Home Buying for Unmarried Couples
Today we are excited to have Mark Scheets return as our guest blogger. Mark is an SEO & Digital Marketing Consultant who has written about home buying and refinancing.
When making the decision to purchase a home with your significant other, you and partner must know that just like with marriage, a property agreement is a legal contract. One of the more important aspects of purchasing a home together is knowing how the investment will be split. In many cases, one partner may initially invest more money into the home than the other. This may cause issues in the future if things don’t work out due to the fact that legally one person may end up owning more of the house than the other.
If the relationship were to end, a dividing of the assets needs to take place. Although everyone in a relationship hopes for the best, preparing for the worst-case scenario will alleviate any hassle in the future. The best way to protect yourself is to come to an agreement as soon as possible while you both are still happy. If there were to be any future issues, it could get real ugly resolving things if steps were not taken care of from the start.
As an unmarried couple looking to purchase a home together, there are a few concerns you need to be aware of. When the time comes to apply for a mortgage, the lender needs to run both of your credit scores. This can backfire if one of you has a great credit score and one has a terrible score. If this is the case, then you may not get the loan.
You will also want to check your individual state’s laws regarding an unmarried couple purchasing a home together, as some states don’t allow it. You as the homebuyer need to know this because if you are planning on going through with the purchase and can’t legally, you will be extremely disappointed.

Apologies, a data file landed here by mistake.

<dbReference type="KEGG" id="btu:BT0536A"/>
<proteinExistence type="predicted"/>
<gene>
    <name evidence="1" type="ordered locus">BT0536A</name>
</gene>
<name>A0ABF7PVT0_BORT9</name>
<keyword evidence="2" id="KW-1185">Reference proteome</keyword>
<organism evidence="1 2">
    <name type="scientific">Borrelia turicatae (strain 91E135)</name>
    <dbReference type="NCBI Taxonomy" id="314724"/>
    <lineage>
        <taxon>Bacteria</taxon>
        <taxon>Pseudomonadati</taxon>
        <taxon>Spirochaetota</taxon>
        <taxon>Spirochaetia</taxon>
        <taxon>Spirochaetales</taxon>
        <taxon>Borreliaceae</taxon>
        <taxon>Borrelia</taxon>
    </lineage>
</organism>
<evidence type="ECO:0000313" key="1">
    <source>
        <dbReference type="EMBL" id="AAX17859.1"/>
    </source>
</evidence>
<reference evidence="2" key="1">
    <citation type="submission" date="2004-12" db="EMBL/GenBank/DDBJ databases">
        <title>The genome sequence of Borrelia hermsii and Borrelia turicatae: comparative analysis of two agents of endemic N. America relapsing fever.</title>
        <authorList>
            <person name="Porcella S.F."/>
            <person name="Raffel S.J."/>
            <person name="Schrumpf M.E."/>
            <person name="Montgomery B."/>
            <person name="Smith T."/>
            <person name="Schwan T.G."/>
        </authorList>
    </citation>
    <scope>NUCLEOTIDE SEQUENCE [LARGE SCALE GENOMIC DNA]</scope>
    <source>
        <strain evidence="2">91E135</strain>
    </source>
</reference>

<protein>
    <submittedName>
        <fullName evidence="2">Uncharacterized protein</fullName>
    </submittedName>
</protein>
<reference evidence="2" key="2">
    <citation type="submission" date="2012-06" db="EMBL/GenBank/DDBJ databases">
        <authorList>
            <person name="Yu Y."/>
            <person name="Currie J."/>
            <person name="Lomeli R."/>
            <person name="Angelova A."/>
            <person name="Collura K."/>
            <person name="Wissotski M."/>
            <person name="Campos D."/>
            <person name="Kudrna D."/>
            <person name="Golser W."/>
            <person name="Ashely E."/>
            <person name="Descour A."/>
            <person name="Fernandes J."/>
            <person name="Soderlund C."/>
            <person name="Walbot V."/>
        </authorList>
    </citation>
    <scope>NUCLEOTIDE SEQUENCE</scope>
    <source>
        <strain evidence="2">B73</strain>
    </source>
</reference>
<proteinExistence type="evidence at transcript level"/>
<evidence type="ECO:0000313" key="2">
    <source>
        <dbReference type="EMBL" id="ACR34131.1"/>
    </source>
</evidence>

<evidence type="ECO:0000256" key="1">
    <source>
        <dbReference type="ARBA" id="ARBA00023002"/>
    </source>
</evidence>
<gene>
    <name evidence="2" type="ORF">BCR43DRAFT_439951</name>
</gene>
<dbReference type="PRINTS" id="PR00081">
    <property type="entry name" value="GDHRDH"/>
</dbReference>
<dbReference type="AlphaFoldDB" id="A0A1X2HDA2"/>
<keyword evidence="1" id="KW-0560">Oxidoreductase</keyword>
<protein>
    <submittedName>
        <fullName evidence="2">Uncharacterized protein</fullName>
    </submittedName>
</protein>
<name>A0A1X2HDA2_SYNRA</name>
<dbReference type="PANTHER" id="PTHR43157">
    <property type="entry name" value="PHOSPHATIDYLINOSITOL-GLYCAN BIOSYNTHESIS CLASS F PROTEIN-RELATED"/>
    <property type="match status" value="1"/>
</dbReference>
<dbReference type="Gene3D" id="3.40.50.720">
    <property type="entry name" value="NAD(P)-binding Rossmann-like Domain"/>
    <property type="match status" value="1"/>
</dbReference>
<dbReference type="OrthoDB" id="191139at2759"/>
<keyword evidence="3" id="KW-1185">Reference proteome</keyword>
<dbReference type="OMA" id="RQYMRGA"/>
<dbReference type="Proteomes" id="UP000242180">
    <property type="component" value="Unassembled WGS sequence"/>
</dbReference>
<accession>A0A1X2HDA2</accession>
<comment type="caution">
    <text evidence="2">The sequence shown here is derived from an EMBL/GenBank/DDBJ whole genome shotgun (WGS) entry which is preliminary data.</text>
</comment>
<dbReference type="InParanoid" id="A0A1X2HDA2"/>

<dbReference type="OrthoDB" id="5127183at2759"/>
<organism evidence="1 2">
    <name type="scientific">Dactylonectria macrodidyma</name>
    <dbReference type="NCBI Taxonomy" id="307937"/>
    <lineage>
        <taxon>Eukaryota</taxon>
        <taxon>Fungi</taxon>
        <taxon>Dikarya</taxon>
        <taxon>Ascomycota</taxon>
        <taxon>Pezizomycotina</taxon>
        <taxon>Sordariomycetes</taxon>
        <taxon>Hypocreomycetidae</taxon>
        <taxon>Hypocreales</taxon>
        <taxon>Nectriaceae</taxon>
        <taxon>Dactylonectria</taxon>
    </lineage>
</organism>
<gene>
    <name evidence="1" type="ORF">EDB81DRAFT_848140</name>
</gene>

Having the right paperwork filed is another important step to take, because without it you could find yourself in trouble in the future. One thing to do early in the home buying process is to file for a Joint Tenancy With Rights Of Survivorship (JTWROS). A JTWROS allows for the home and assets to be passed to the surviving partner if the other were to pass away. This lets the partner avoid inheritance taxes, as the home won’t go through an estate. Married couples are automatically granted JTWROS whereas unmarried couples are not. By doing this you can save yourself a great deal of potential stress in the future.
If you had filed for JTWROS with your partner and something went wrong with the relationship, you would need to fix your agreement. If you don’t adjust past agreements, then your soon to be ex is still entitled to the house and potentially your assets if you were to die. On paper if you had left everything all to your partner but intended to change that and never did, they are still legally getting everything. This also goes for if one partner were to pass away and if you didn’t file for JTWROS, the family of the deceased partner may try to sell the house. If the partner had made a will to leave everything to their family, it would not matter if the surviving partner wished to remain in the home.
What to Adjust After Getting Married
If down the line you and your partner decide to get married, there will be more papers that would need to be altered. The biggest adjustment would need to be the title to the house. After the title is adjusted, creditors cannot single out one of you for bad credit. This is good due to the fact that they cannot add extra interest to that partners share. If you and your soon to be married partner both have good credit, this can work out great if you were looking to refinance once everything is fixed.
As stated, there are precautions that need to be taken when purchasing a home as an unmarried couple. As we all know, getting married is one of the biggest decisions we will make. Planning to buy a home together is a great decision as long as you are cautious about how you go about it.